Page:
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    Updated Friday, May 17, 8:45 a.m.
    Pavlof Volcano Erupts
    Photographer Brett Scarola captured this image of Pavlof Volcano erupting while flying from Anchorage to Unalaska on May 15. (Brett Scarola/Life thru a Lens)

    ANCHORAGE, Alaska (AP) - A remote Alaska volcano continues to erupt, spewing lava and ash clouds.

    The Alaska Volcano Observatory said Thursday a continuous cloud of ash, steam and gas from Pavlof Volcano has been seen 20,000 feet above sea level. The cloud was moving to the southeast Thursday.

    John Power, the U.S. Geological Survey scientist in charge at the observatory, estimates the lava fountain rose several hundred feet into the air.

    Onsite seismic instruments are picking up constant tremors from the eruption at Pavlof, located about 625 miles southwest of Anchorage.

    Residents of Cold Bay, 37 miles away, have reported seeing a glow from the summit.

    Pavlof is among the most active volcanoes in the Aleutian arc, with nearly 40 known eruptions, according to the observatory.

    RELATED ON SKYE: Breathtaking Volcanic Eruptions from Space
    Volcanic Eruption


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    Crews Assess Texas Tornado Damage
    GRANBURY, Texas (AP) - Raul Rodriguez counts himself a lucky man.

    For two years, the 42-year-old auto mechanic and his family have enjoyed life in his house in the Rancho Brazos Estates subdivision of Granbury, a North Texas town 40 miles southwest of Fort Worth. Built by volunteers for Habitat for Humanity, it was the first home Rodriguez has ever owned.

    On Wednesday evening, he was home with his wife and three children when a storm began to rage.

    "I looked out the window and thought, 'It doesn't look good,'" he said.

    He gathered his family into a hall closet as a savage tornado roared over his neighborhood. All he could hear above the storm's din was the sound of every window in his home shattering.

    Photos: Tornadoes Tear Through North Texas
    After the storm passed, he and his family emerged to find his home damaged but still standing.

    "I'm surprised. I can't believe it. My wife was the first person out, and injured people, bloody people, started coming to our house, asking us to call 911," he said.

    Habitat for Humanity spent years in Granbury's Rancho Brazos Estates subdivision, helping to build many of the 110 homes in the low-income area. But its work was largely undone during an outbreak of 16 tornadoes Wednesday night that killed six people and injured dozens.

    Hood County Sheriff Roger Deeds said Thursday afternoon that two of the dead were women and four of them men; one man and one woman were in their 80s. Six or seven people have not been accounted for, he said at a news conference.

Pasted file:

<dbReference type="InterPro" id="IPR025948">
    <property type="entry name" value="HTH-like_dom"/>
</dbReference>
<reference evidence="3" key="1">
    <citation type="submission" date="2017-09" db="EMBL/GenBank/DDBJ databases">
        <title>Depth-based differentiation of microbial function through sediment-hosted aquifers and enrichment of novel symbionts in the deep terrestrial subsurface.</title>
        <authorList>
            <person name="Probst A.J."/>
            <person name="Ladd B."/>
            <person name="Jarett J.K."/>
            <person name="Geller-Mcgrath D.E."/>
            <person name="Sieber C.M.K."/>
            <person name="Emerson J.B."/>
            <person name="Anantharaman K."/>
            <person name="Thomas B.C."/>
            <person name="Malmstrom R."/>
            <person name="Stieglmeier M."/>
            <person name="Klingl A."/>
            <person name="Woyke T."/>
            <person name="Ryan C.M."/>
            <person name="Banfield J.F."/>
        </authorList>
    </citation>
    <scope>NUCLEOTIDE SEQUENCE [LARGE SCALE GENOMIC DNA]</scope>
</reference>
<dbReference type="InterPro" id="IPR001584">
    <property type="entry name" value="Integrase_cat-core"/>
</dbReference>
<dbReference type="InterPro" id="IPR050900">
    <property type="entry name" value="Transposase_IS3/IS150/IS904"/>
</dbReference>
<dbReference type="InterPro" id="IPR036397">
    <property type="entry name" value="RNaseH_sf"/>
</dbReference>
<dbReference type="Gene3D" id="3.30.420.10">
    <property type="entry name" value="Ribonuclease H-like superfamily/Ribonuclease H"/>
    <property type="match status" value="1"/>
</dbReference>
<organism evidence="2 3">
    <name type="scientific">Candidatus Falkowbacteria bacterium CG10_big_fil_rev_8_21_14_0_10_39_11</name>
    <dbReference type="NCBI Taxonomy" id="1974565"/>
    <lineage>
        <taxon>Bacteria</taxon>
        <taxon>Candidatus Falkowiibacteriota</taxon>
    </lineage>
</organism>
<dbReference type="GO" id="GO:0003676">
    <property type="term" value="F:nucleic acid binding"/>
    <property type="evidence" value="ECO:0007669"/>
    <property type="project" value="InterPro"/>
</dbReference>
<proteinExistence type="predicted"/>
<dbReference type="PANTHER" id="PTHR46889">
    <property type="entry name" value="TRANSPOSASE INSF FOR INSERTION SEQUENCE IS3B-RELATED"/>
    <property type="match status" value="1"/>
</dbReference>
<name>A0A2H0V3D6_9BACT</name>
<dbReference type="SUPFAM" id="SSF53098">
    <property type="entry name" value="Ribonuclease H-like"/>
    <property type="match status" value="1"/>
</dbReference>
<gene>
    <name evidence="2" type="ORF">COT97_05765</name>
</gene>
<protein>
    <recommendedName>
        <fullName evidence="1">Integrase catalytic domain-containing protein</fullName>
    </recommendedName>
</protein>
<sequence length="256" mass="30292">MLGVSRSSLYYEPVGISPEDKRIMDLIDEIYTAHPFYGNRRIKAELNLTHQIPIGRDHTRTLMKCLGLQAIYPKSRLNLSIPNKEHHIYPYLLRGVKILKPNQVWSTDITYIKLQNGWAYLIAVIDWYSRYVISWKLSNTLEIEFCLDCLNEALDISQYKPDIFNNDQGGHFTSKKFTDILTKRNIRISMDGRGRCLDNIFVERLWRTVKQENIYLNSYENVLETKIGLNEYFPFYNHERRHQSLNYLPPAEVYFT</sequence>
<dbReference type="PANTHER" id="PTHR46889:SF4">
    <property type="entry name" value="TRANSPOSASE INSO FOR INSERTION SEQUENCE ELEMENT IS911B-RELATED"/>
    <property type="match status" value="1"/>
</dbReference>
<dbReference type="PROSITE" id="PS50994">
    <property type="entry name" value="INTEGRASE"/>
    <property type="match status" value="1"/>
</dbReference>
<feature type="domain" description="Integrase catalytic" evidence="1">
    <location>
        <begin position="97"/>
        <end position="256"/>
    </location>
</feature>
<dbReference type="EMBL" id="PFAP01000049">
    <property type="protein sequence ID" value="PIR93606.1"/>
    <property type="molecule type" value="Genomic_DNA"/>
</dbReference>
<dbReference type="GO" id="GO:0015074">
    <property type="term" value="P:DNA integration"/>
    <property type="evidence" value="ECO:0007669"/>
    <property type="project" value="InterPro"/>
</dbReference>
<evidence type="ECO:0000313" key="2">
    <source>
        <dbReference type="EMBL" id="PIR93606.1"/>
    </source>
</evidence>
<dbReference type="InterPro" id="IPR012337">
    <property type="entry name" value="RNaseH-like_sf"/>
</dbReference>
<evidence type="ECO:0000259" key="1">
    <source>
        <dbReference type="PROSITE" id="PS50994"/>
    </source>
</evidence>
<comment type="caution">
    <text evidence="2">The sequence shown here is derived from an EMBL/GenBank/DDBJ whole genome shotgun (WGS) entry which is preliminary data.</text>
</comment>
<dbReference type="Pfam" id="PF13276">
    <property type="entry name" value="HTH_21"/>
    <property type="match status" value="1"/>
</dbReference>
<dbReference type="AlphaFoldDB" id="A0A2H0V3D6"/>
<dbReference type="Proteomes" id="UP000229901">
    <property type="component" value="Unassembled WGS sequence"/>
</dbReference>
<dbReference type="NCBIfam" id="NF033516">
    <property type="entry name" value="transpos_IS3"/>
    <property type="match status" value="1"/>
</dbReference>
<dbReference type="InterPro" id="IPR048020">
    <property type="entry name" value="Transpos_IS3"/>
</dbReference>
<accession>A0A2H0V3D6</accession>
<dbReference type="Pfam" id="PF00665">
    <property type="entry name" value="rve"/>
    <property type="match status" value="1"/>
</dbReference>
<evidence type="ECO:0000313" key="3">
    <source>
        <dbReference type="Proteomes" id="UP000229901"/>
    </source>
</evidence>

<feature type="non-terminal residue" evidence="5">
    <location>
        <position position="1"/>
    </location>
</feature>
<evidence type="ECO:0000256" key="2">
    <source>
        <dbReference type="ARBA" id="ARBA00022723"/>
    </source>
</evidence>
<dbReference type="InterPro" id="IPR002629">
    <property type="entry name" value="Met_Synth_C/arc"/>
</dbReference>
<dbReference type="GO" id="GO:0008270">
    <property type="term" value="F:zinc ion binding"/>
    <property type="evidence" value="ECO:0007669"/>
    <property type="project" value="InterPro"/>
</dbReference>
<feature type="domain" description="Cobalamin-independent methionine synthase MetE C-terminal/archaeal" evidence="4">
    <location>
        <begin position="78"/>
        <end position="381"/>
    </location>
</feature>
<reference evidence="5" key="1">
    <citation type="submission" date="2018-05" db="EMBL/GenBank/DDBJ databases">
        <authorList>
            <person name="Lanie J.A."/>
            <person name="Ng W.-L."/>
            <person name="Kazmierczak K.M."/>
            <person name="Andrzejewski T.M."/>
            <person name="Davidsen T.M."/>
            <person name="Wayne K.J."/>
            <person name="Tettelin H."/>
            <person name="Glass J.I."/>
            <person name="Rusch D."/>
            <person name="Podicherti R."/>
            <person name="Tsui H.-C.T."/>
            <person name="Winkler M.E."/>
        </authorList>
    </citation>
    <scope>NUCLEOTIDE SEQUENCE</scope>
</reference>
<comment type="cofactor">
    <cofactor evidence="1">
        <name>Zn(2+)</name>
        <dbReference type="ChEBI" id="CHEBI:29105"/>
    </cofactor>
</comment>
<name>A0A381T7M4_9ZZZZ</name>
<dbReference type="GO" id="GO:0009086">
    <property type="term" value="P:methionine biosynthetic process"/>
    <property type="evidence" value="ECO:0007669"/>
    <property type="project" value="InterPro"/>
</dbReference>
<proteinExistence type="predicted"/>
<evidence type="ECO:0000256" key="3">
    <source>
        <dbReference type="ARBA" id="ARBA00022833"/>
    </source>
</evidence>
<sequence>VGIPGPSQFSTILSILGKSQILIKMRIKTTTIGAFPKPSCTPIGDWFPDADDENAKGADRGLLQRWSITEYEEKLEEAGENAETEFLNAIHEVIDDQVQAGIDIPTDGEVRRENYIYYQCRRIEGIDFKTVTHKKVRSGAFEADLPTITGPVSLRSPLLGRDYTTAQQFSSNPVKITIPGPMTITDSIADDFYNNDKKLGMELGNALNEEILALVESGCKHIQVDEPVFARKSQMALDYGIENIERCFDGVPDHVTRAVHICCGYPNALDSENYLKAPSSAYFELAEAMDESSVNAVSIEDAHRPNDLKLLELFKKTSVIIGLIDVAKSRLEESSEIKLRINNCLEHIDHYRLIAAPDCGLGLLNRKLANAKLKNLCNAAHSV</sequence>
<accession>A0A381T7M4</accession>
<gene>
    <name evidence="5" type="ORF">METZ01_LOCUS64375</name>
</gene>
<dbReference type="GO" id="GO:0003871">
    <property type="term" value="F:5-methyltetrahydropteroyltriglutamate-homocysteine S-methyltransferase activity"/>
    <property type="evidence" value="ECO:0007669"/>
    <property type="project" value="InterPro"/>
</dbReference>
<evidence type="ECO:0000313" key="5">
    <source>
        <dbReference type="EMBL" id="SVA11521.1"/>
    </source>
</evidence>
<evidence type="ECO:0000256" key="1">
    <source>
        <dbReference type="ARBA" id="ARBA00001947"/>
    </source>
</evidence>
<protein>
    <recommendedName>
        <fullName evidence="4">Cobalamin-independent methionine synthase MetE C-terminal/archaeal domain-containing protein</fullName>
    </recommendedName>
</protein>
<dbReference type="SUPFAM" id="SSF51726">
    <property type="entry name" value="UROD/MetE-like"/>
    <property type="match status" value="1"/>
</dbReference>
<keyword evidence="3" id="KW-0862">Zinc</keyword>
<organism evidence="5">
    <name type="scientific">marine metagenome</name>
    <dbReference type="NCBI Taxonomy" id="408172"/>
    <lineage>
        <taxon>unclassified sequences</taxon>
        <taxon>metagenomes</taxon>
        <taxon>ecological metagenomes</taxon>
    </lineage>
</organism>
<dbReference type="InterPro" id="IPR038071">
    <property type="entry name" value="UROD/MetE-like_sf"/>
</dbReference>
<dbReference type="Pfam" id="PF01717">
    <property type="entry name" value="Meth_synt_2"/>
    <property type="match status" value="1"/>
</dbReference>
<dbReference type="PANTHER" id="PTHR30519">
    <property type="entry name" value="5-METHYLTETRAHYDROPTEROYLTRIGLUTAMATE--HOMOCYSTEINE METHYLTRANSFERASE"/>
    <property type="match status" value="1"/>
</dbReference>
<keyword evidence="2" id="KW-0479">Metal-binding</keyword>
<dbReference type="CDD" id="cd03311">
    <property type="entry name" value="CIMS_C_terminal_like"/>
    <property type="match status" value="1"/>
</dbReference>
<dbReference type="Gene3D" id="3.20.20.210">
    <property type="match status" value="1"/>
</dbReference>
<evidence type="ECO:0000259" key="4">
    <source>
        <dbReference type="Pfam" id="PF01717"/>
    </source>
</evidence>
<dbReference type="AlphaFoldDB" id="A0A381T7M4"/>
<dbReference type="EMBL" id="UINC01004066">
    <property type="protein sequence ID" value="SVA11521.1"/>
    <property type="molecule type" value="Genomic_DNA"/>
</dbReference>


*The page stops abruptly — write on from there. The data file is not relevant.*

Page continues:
"I'm very confident we'll find those people alive and well," Deeds said, adding that 37 injured people were treated at hospitals. "We're going to keep looking. We're not going to give up until every piece of debris is turned over."

    Granbury bore the brunt of the damage. The weather service said the preliminary storm estimate for the Granbury tornado was an EF-4, based on the Fujita tornado damage scale. An EF-5 is the most severe, but an EF-4 tornado has wind speeds of 166 to 200 mph.

    Another tornado in nearby Cleburne cut a mile-wide path through part of the city Wednesday. The weather service said it was estimated as an EF-3, which has winds between 136 and 165 mph. No deaths or severe injuries were reported from that tornado.

    Harold Brooks, a meteorologist at the weather service's severe storm lab in Norman, Okla., said May 15 is the latest into the month that the U.S. has had to wait for its first significant tornadoes of the year. Brooks said he would expect 2013 to be one of the least lethal tornado years since the agency started keeping records in 1954.

    Habitat for Humanity's website describes the international organization as a nonprofit, ecumenical Christian ministry that has helped build or repair more than 600,000 houses for more than 3 million people who otherwise could not afford home ownership. The ministry was brought to prominence by the participation of former President Jimmy Carter and former first lady Rosalynn Carter.

    Habitat for Humanity homes, built for low-income buyers using volunteer labor and donations, are financed with affordable loans. The nonprofit selects homeowners based on their level of need, willingness to become partners in the program and ability to repay their loan. Homeowners invest their own time into building the homes as well.

    Of the homes in the Rancho Brazos Estates, 61 of them were built by Habitat for Humanity, according to Gage Yeager, executive director of Trinity Habitat for Humanity in Fort Worth. He said most of those homes were damaged, including at least a dozen that were destroyed.

    On Thursday, authorities combed through debris in Granbury, while residents awaited the chance to see what was left of their homes. Witnesses described the two badly hit neighborhoods as unrecognizable, with homes ripped from foundations and others merely rubble.